In the summer of 1929, the Hearts squad sailed from Harwich on a tour of Scandinavia where seven games were played in Denmark and Sweden. Hearts enjoyed wonderful hospitality and won six games, losing only to Helsingborg.
Hearts Frustrate the Fans
In season 1929-30, Hearts never fielded a regular side and results were erratic. New recruits included Stewart Chalmers from Queens Park; Andy Anderson from Baillieston; Willie McStay from Celtic; and Bob Johnstone from Coldstream. They were unable to assist the maroons to a better finish than tenth in the League which was a massive 23 points behind the runaway Champions, Rangers.
The first game of the League campaign resulted in a 2-1 defeat at Celtic Park where a new main stand was opened. Hearts then frustrated their fans with an unpredictable mixture of good and bad performances. The team did the double over Rangers with goals from Willie Murray and Andrew Miller bringing a 2-0 home victory. Hearts then won 3-1 at Ibrox which was Rangers first home defeat for over a year.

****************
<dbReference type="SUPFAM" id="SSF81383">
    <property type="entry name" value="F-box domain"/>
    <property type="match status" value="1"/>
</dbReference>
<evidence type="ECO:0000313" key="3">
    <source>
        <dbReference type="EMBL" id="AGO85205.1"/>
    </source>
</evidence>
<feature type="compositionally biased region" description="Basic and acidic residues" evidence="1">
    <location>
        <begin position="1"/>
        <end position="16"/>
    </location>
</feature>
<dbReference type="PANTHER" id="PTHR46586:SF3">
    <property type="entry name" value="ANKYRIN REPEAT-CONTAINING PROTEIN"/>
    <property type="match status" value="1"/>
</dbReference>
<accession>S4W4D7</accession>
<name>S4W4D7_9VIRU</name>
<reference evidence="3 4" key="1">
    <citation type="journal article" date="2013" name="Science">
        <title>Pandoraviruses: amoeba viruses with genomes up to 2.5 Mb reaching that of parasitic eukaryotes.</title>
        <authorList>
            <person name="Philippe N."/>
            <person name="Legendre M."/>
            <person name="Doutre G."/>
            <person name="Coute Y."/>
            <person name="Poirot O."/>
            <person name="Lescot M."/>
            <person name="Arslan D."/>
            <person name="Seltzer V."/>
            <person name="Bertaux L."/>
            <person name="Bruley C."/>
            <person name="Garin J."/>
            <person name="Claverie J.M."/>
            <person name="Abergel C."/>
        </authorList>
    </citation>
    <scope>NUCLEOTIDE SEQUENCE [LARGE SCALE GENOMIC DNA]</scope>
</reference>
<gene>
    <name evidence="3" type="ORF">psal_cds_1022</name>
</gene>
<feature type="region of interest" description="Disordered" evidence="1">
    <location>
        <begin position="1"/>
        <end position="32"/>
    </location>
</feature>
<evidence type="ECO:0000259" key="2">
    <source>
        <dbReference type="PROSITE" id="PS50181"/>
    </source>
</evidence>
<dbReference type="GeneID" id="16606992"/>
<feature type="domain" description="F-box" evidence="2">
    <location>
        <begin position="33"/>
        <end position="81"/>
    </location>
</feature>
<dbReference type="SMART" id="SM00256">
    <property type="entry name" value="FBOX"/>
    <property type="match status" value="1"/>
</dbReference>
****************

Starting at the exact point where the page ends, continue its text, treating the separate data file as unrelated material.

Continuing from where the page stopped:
However, the team was very unsettled and on only two occasions did the same side play consecutively. As a result, Hearts came up with some humiliating results such as losing by 6-2 to both Queens Park and St.Mirren.
One man who was not to blame was Barney Battles who hit 25 goals in the 29 League games that he played. His fame spread throughout the country, particularly when BBC Radio started to broadcast live football, with the first game from Tynecastle coming in October 1929.
The Scottish Cup brought the usual excitement and wins over Clydebank and St.Bernards, took Hearts to Easter Road for a Third Round match against Hibs. A capacity crowd of 29,000 saw Hearts earn a memorable 3-1 victory and then came a Quarter Final tie at Dundee where Hearts fought back from being 2-0 down to force a replay. This was won by 4-0 in front of 31,500 and at that time this was a record crowd for a midweek game outside of Glasgow. Sadly, Hearts then froze in the Semi Final, losing 4-1 to Rangers at Hampden. The mighty crowd of 92,048 was the largest to have watched the Tynecastle club up to that time.